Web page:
Holder： Yingjie Feng（Tsinghua University）
Location：Room 216, Guanghua Building 2
Dyadic data is often encountered when quantities of interest are associated with the edges of a network. As such it plays an important role in statistics, econometrics and many other data science disciplines. We consider the problem of uniformly estimating a dyadic Lebesgue density function, focusing on nonparametric kernel-based estimators taking the form of dyadic empirical processes. Our main contributions include the minimax-optimal uniform convergence rate of the dyadic kernel density estimator, along with strong approximation results for the associated standardized and Studentized t-processes. A consistent variance estimator enables the construction of valid and feasible uniform confidence bands for the unknown density function. We showcase the broad applicability of our results by developing novel counterfactual density estimation and inference methodology for dyadic data, which can be used for causal inference and program evaluation. A crucial feature of dyadic distributions is that they may be “degenerate” at certain points in the support of the data, a property making our analysis somewhat delicate. Nonetheless our methods for uniform inference remain robust to the potential presence of such points. For implementation purposes, we discuss inference procedures based on positive semi-definite covariance estimators, mean squared error optimal bandwidth selectors and robust bias correction techniques. We illustrate the empirical finite-sample performance of our methods both in simulations and with real-world trade data, for which we make comparisons between observed and counterfactual trade distributions in different years. Our technical results concerning strong approximations and maximal inequalities are of potential independent interest.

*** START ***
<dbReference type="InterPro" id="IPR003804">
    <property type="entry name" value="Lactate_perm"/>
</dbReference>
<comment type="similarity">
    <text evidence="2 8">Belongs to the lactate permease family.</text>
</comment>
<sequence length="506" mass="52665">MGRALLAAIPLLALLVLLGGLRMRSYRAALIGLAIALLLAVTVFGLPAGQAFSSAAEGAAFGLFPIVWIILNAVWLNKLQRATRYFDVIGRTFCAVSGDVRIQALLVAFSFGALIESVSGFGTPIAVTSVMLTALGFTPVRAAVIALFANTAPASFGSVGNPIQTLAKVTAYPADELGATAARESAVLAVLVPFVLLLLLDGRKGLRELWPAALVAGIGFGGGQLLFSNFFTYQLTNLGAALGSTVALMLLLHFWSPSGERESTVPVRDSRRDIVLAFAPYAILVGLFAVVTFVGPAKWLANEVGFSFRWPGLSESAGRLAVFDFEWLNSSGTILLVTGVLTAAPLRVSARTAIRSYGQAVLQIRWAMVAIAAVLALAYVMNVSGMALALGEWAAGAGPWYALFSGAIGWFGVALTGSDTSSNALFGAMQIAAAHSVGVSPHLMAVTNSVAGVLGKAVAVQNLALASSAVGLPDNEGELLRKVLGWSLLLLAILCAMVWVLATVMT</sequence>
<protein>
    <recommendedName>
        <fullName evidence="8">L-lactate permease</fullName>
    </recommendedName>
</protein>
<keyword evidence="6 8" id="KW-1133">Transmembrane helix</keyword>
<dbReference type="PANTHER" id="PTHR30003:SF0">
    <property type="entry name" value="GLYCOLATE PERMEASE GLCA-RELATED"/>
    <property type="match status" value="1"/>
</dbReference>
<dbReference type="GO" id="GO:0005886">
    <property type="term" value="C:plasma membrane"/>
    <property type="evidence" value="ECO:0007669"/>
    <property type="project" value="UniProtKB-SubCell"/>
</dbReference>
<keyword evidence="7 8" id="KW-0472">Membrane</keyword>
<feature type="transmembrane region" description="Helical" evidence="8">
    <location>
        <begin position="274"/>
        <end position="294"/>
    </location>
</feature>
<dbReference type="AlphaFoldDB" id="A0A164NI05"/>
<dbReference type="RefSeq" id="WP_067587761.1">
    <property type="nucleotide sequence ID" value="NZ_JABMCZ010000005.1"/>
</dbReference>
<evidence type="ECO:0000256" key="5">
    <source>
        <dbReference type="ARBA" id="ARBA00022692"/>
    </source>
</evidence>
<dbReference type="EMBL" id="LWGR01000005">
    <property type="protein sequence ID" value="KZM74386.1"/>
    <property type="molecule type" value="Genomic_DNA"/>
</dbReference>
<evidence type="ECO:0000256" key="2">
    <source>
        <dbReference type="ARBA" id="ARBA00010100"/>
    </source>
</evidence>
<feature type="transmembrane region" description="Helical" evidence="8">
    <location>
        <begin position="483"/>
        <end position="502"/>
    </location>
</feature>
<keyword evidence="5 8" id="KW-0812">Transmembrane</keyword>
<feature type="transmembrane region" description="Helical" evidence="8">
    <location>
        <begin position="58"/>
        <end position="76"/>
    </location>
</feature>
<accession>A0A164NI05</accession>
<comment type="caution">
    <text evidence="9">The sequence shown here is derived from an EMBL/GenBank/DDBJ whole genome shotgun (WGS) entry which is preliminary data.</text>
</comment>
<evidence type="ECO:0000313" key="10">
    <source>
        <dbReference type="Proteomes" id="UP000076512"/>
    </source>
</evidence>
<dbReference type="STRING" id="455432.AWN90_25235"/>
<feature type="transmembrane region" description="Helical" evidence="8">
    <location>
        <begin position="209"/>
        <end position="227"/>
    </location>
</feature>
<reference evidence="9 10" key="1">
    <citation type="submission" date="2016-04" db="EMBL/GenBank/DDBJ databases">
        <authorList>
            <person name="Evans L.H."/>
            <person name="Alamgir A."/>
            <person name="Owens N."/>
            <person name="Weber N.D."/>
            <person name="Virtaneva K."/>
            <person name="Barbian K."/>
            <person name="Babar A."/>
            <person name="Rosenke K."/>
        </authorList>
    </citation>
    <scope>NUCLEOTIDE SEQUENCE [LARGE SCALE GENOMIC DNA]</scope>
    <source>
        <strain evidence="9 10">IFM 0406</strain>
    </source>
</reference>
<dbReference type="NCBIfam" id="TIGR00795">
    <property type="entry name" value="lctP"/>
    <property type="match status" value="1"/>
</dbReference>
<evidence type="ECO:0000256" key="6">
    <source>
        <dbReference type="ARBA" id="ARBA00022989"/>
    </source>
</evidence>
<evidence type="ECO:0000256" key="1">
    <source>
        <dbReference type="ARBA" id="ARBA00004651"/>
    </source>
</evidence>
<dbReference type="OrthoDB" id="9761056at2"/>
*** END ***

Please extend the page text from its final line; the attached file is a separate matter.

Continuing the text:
About the Speaker:
Yingjie Feng is an assistant professor at the School of Economics and Management, Tsinghua University. He specializes in theoretical and applied econometrics, mathematical statistics and quantitative methods in social sciences, with particular interest in causal inference with panel data. Most of his work is motivated by empirical problems in applied economics and policy evaluation. He has developed novel semi-/non-parametric inference methods exhibiting robustness properties with respect to tuning parameter choices and other implementation choices.
Yingjie received his Ph.D. in Economics and M.A. in Statistics in 2019 from the University of Michigan. He also completed an M.A. in Economics in 2014 and a B.A. in Economics in 2011 at Peking University. Before joining Tsinghua University, he was a postdoctoral research associate at Princeton University.
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